Sunday, May 06, 2007

Micromanagement in the Media

It seems that the media is starting to clue into the fact that Harper's micromanaging style is setting the Cons up for disaster.

I'm not exactly a fan of Sheila Copps on many topics, but she's got this one dead right, and it's the first time I've seen a columnist in the 'right-wing' of our media sphere (and yes, the Sun Media group is very right wing, IMO)

I've said for some time that Harper is a micromanager, and guaranteed to implode sooner or later. Ms. Copps observes similarly:

Harper broke the first rule of politics: Let your ministers take the lead with a clear departmental line of authority.

BOGGED DOWN

Save yourself for the big picture. Getting bogged down in minutia only hurts. Because there is no clear departmental lead, no one will assume responsibility when the going gets tough.


She cuts through Harper's bungling of the Afghanistan prisoners affair beautifully, pointing out the fundamental problem with how Harper has handled this affair:

But Harper's own vision is so tied to the military that he has paid little attention to the balance needed in government. There is a reason Foreign Affairs leads on international agreements involving multilateral treaties and conventions. It is their job to canvass the views of all relevant departments and come to a balanced conclusion about Canada's responsibilities abroad. The military has another job, to defend territorial integrity, to fight insurgents or terrorists and to execute the orders of their civilian bosses.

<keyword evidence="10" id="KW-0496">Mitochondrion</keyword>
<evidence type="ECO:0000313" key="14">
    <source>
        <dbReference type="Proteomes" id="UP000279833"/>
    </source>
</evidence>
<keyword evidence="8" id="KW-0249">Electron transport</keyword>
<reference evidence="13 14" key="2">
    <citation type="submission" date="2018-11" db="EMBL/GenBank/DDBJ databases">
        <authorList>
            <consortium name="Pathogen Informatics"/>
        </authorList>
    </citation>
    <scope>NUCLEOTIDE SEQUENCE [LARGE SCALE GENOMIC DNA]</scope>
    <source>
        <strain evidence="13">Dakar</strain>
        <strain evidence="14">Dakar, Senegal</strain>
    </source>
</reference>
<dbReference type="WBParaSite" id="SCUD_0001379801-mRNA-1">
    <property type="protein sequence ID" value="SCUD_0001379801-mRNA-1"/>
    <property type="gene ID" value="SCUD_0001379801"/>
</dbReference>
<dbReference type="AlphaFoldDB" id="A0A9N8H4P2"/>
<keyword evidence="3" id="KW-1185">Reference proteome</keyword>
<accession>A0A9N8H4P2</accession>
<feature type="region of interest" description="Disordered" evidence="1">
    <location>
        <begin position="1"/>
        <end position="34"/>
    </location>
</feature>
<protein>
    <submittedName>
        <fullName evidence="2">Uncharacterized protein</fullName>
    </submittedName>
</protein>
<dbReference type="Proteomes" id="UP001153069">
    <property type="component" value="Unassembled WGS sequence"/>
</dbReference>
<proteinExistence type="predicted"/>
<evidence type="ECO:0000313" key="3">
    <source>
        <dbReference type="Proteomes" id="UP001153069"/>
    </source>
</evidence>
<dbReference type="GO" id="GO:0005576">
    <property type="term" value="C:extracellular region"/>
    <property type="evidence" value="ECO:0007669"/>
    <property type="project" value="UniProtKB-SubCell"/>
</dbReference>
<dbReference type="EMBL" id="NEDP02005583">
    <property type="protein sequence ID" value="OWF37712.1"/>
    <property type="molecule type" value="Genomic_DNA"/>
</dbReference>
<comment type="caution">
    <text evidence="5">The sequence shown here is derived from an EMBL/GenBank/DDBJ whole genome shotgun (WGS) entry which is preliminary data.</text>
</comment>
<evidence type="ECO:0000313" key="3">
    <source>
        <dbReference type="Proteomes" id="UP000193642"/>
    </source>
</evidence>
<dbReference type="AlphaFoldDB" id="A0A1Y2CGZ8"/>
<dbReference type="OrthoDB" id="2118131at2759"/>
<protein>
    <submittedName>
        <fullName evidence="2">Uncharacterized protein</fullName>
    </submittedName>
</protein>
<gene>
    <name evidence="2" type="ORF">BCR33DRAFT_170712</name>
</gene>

By putting the military in charge of prisoner transfer, Harper and Martin should have known they were courting trouble. These enemy prisoners are the same people who have blown up innocent people and taken out dozens of Canadian soldiers and a diplomat. They are the "scumbags" that Hillier warned about.

Asking the military to negotiate Taliban transfer is like asking the police to sentence the criminals they catch. The general may have wanted to be judge, jury and executioner but the prime minister should have insisted that Foreign Affairs take the lead.

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